BGET case story
British Gas Energy Trust fund our money and debt advice service across parts of Devon and Somerset. Without their support, none of the life-changing work we do would be possible.
It’s not just about the debt; it’s about the debt and how it feeds back into the rest of the family. Probably the last 6-8 months we’ve been quite relaxed with where I am with the finances. It’s allowed me to actually start to build my family back up. I can worry about what’s REALLY important. I feel like I’ve been literally able to say ‘Look, I can’t cope with life,’ and I’ve handed over parts of it to allow me to regain and fix what I’ve got left. Confidence is coming back. If anything, I’d go a stage further. I’m rebuilding who I am.
I’ve been in Devon ever since I was about 11/12. It wasn’t a choice. We moved into a refuge. It was more a case of ‘Get in the car, we’re going’. The biggest change was probably an element of relief. Because 50% of the abusive parent had gone. I always pushed myself to being the best I needed to be. I’ve always had to work upwards in my jobs.
During my exams, I was actually a witness in a court case so I missed a lot and didn’t do well. I’ve had to start from the bottom of everything and that’s what I did. I’ve always given 100%. Picked a job, started at the bottom and worked my way up. I moved into hotel management from being an apprentice, worked up to be a flambe chef in a restaurant; worked my way up to running a bar from the bottom; was assistant manager in a bank. I was a self-employed childminder for ten years. I worked in school as a Teaching Assistant (TA) – but I was teaching. I’ve always been on a low income from the jobs I’ve had. Life could have been very different.
By the time I was 17 I’d met my ex-husband, and we were together for 20yrs. I went from abuse into an abusive relationship. About 7 years ago we separated; I moved from owning my own home to renting. My mood started to drop then. We struggled to find a house that was big enough for us all. He was pressurising me because he wanted the equity in the house. We were going to take half the equity and half the debt. He earns about 4 times what I do, so his 50% debt is clear and gone. Mine, I’ve been carrying with me ever since. We both agreed any credit from the house we would pay off our joint debts; anything that was left split between us. But actually, we got left with debt not credit. I walked out with about £22k of debt which I put on a credit card cos it was the only way I could give him back the credit, just to get him out of the way. Me and the kids had to take the first house that came up that was big enough for the four of us. They promised about lots of work that needed doing – the boiler wasn’t working. I was told it’d be fixed; it wasn’t.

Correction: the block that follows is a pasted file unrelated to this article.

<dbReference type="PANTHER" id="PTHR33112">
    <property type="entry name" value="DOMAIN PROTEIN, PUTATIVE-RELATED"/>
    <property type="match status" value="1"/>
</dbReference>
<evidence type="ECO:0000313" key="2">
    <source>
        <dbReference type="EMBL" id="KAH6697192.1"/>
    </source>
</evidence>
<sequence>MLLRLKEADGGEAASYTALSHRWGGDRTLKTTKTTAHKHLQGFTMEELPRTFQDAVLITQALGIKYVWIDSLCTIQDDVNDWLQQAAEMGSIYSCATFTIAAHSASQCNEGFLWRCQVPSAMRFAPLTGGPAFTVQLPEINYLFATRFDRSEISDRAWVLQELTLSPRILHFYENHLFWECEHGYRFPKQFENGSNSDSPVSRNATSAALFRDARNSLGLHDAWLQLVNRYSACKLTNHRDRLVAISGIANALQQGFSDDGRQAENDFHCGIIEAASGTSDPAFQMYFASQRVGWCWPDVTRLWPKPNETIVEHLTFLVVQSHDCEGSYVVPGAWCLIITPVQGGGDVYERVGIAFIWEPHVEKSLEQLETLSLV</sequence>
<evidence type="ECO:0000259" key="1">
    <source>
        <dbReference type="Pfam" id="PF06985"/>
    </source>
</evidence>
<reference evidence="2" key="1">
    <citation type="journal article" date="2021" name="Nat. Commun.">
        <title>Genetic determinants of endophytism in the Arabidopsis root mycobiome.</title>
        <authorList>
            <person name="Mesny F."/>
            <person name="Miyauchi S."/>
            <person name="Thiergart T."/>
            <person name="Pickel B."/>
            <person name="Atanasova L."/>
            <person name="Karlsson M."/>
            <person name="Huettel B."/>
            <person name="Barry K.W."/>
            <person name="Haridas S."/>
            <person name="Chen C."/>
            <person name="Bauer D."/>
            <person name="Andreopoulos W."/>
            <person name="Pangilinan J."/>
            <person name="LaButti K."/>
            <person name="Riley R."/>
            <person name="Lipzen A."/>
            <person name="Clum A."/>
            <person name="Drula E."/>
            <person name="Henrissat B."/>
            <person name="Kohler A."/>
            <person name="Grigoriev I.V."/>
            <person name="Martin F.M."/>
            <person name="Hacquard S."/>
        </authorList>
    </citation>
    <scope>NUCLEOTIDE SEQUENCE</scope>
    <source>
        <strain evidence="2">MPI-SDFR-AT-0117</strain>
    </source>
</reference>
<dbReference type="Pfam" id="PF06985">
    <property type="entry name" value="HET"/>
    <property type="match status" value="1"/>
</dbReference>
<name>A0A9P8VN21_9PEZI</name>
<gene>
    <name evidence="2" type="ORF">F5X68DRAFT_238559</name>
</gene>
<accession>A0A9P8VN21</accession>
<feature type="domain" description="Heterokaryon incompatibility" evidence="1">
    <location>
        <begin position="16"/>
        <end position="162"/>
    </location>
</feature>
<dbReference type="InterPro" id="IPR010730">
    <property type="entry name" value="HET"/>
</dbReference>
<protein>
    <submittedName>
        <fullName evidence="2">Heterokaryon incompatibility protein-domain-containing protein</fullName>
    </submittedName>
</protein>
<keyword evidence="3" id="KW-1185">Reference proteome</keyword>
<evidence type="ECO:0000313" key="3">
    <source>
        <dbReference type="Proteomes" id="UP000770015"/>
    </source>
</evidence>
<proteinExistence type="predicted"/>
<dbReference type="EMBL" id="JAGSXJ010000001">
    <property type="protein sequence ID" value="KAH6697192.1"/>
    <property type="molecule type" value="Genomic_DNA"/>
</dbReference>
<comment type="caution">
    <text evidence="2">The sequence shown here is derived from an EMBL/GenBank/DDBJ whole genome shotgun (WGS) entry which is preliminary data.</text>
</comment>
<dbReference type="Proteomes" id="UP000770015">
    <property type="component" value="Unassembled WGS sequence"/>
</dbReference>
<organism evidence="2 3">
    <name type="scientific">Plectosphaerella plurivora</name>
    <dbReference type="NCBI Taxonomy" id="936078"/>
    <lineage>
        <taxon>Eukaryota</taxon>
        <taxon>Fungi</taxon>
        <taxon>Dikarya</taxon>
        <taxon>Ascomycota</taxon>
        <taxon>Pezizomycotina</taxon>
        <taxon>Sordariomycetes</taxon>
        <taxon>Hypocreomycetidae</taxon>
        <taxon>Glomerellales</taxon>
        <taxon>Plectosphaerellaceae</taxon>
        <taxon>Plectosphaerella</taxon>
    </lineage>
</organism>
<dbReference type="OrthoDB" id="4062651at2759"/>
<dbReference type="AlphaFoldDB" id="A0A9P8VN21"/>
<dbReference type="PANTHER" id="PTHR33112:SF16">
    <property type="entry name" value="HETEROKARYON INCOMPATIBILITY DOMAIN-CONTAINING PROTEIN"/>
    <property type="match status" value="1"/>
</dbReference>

Covid, and I got sent home to shield, before the lockdown. While I was working from home, in the house with no heating, there was a major water leak in the bathroom. Two 10 gallon buckets to empty daily. But they just kept leaving it and said ‘We’ll put you up somewhere else and fix the work if you move out for a couple of weeks.’ We
took a couple of weeks’ worth of stuff. First day of lockdown I got an email saying they couldn’t afford to complete the work, the house was a building site and locked as it was a construction site. They’d put us up in a closed holiday camp for the two weeks; a 2 bedroomed very small holiday let accommodation. Four of us, and we weren’t allowed to take any animals. They said, ‘It’s your problem, just find yourself somewhere else to stay.’
There was no housing; the only thing available was to put us as homeless in Bristol. I was still working from home, teaching. Bristol wasn’t something I could do and I ended up moving in with my best friend temporarily, who was also a teacher at the school. We stayed there for nine months. The whole situation was very stressful. I was put on basic antidepressants.
When I moved in here, I just couldn’t pick up my mood. Everything just seemed to be fighting against us. And then my eldest daughter’s boyfriend was killed in a car crash. It broke the house. It broke whatever resolve we had left. She was very angry. At me; at life…she went off the rails. His family are very difficult, and at that point relied on me a lot. I went back to work. Kids went back to school. Covid hit again. Then my best friend died. We were sitting here and she said she wasn’t feeling right. She just fell into my arms and died. We did resuss; got the defib in…but nothing was enough. It was a very difficult time. She was the kids’ second mum. She was my soulmate. THE worst time I’ve ever had in my life.